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Royal chef reveals the Queen’s unexpected breakfast secret

It's apparently not all gold cutlery and fine china

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Former chef to the royals, Darren McGrady, has revealed just what goes on in the palace kitchen.

The chef worked in the Buckingham Palace kitchen for 11 years, and went on to serve the Princess of Wales in Kensington Palace, until her death in 1997.

He spoke to Marie Claire about his experience working for the royal family – spilling some unexpected secrets about how they eat.

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The Queen’s meals were arranged by a menu book, sent to her at least three days in advance, so she could make her selections. The exception to the rule was breakfast, which happened in a much more commonplace manner.

Queen Elizabeth favours cereal and a cup of tea for breakfast (Credit: Flynet)

Her preference to start the day was a simple bowl of cereal and a cup of tea – which she’d serve herself. And while she did sometimes eat from some impressive plates, she was not averse to using a plastic Tupperware container, should occasion call for it.

“Breakfast was very simple for Her Majesty,” Mr McGrady explained. “Some Kellogg’s cereal from a plastic container, which she’d serve herself. And some Darjeeling tea.”

“People always say, ‘Oh, the Queen must eat off gold plates with gold knives and forks.’ Yes, sometimes…but at Balmoral she’d eat fruit from a plastic yellow Tupperware container.”

But there were times for being truly regal, and dining off “a marble dish with three gold horses. The dish was encrusted in diamonds, rubies, sapphires, and emeralds.”

He claimed that the Queen is a fan of chocolate – “The darker the chocolate, the better” – and that she never ate garlic: “The Queen would never have garlic on the menu. She hated the smell of it, she hated the taste of it.”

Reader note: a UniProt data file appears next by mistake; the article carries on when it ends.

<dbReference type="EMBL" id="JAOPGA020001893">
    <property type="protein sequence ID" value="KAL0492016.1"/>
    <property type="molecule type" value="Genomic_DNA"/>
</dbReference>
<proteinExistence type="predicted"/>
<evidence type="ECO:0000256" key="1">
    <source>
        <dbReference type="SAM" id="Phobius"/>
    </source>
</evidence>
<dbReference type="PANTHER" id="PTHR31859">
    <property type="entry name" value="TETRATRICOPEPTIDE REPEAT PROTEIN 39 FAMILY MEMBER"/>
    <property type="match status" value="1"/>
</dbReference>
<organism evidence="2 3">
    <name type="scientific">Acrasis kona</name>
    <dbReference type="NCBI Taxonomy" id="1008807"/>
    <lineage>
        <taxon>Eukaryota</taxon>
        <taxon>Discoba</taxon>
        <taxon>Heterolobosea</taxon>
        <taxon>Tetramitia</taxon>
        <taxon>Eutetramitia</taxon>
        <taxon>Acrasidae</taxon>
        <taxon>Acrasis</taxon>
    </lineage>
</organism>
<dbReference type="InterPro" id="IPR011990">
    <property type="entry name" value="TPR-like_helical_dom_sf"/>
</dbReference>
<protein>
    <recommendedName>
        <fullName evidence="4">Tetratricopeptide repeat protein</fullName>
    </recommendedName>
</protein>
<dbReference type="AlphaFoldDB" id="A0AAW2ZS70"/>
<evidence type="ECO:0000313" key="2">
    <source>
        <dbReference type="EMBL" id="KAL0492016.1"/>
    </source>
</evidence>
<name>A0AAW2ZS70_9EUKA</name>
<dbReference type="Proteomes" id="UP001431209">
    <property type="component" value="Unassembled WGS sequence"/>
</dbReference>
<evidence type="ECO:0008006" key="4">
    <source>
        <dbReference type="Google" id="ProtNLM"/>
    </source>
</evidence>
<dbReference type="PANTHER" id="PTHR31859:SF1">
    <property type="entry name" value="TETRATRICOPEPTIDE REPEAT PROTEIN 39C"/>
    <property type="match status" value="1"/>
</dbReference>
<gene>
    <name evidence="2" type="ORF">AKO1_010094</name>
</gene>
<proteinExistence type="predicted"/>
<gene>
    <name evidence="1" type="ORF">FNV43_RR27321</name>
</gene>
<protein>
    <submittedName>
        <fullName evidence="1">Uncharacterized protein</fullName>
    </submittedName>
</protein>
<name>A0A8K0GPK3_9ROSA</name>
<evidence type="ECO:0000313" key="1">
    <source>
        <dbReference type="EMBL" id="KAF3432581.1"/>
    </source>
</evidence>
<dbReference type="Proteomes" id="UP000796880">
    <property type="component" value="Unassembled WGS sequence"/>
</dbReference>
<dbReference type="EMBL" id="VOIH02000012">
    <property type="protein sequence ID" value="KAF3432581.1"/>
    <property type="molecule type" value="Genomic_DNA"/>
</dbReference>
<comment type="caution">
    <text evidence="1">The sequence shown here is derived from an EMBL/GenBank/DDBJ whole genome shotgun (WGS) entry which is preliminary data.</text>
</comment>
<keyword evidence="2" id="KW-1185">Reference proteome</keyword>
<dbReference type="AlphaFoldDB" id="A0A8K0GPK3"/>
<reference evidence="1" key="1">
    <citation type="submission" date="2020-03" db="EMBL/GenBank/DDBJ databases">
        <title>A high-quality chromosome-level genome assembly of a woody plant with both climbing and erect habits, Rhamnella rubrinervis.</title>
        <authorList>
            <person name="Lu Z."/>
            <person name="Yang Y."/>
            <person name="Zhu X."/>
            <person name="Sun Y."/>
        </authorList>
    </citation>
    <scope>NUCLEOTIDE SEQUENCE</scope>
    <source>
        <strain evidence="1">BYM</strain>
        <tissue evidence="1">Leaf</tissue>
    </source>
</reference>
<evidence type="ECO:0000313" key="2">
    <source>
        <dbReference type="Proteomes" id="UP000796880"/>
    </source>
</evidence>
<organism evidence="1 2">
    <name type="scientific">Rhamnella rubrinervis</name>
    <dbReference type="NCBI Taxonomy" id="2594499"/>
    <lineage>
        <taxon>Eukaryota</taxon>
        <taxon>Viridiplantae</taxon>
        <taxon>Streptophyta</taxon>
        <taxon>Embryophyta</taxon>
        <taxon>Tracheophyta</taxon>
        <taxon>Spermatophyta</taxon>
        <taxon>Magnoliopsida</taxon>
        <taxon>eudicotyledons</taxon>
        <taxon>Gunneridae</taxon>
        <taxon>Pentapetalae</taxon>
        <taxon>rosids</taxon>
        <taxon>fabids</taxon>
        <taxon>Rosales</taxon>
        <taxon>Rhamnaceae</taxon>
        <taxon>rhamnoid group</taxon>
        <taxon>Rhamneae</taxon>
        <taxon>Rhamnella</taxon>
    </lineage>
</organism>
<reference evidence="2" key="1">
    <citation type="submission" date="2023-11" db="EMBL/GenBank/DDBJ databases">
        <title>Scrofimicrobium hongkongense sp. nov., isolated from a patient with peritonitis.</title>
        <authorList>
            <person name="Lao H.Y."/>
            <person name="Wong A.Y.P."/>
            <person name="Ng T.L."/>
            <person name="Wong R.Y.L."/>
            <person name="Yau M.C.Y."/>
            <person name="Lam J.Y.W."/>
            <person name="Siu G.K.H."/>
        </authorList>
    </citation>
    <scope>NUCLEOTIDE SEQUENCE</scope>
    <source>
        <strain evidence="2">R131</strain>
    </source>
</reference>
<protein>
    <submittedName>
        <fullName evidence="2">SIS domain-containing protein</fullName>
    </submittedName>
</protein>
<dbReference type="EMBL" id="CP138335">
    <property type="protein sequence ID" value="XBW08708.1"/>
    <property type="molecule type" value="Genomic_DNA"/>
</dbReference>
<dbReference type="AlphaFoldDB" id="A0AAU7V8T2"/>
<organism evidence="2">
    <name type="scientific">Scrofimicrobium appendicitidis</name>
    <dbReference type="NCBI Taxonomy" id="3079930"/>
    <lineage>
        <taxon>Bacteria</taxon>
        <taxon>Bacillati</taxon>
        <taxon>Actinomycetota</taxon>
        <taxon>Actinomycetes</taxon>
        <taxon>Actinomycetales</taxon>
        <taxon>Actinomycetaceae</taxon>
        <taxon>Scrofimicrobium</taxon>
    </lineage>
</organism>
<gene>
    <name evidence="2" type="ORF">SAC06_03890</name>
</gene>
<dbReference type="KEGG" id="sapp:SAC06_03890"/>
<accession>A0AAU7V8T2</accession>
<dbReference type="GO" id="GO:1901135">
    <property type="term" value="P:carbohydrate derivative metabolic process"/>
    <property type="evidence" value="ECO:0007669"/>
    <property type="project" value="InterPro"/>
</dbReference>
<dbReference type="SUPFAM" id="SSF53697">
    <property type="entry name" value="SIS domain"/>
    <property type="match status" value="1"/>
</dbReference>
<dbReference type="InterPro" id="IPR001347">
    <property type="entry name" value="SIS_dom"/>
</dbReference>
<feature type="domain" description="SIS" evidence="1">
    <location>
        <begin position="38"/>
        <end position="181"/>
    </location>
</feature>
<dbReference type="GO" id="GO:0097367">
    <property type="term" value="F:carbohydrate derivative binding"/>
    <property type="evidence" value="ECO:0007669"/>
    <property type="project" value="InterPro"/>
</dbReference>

Princess Diana would have low fat versions of the meals she gave her guests (Credit: Flynet)

As for Princess Diana, Mr McGrady took pains to make sure her meals were healthy – even if her guests didn’t always realise just how healthy.

“She used to trick people. Often, when guests would come, she’d have the fat-free version and the guests were on the full-fat version and no one would know the difference.”

But this didn’t apply to the two princes, then children, who loved fast food as much as any child, opting to forgo the chef’s custom made burgers in favour of a McDonald’s meal – toy included:

“The boys loved McDonald’s, and going out to pizza, and having potato skins—sort of the American foods. They were royal princes but had children’s palates.”

The young princes chose McDonald’s over the chef’s burgers (Credit: Flynet)

The family trips to Scotland were usually much more relaxed than their time in London – even to the extent that Prince Philip would occasionally cook outside on the grill, in the grounds of Balmoral, and the meals would often include food caught or gathered by the family themselves.

“At Buckingham Palace, the Queen was too busy and the kitchens too far from her apartment— so we never saw her,” Mr McGrady explained. “At Balmoral, we’d see her all the time. They were much more relaxed and had more free time.

Philip would sometimes cook over the grill in the grounds of Balmoral (Credit: Flynet)

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“Philip would cook out on the grill. He’d come down to the kitchens and discuss what food we’d have: ‘Do we have any salmon that any of the family have caught? The Queen’s been picking strawberries with Princess Margaret, let’s have those for dinner.'”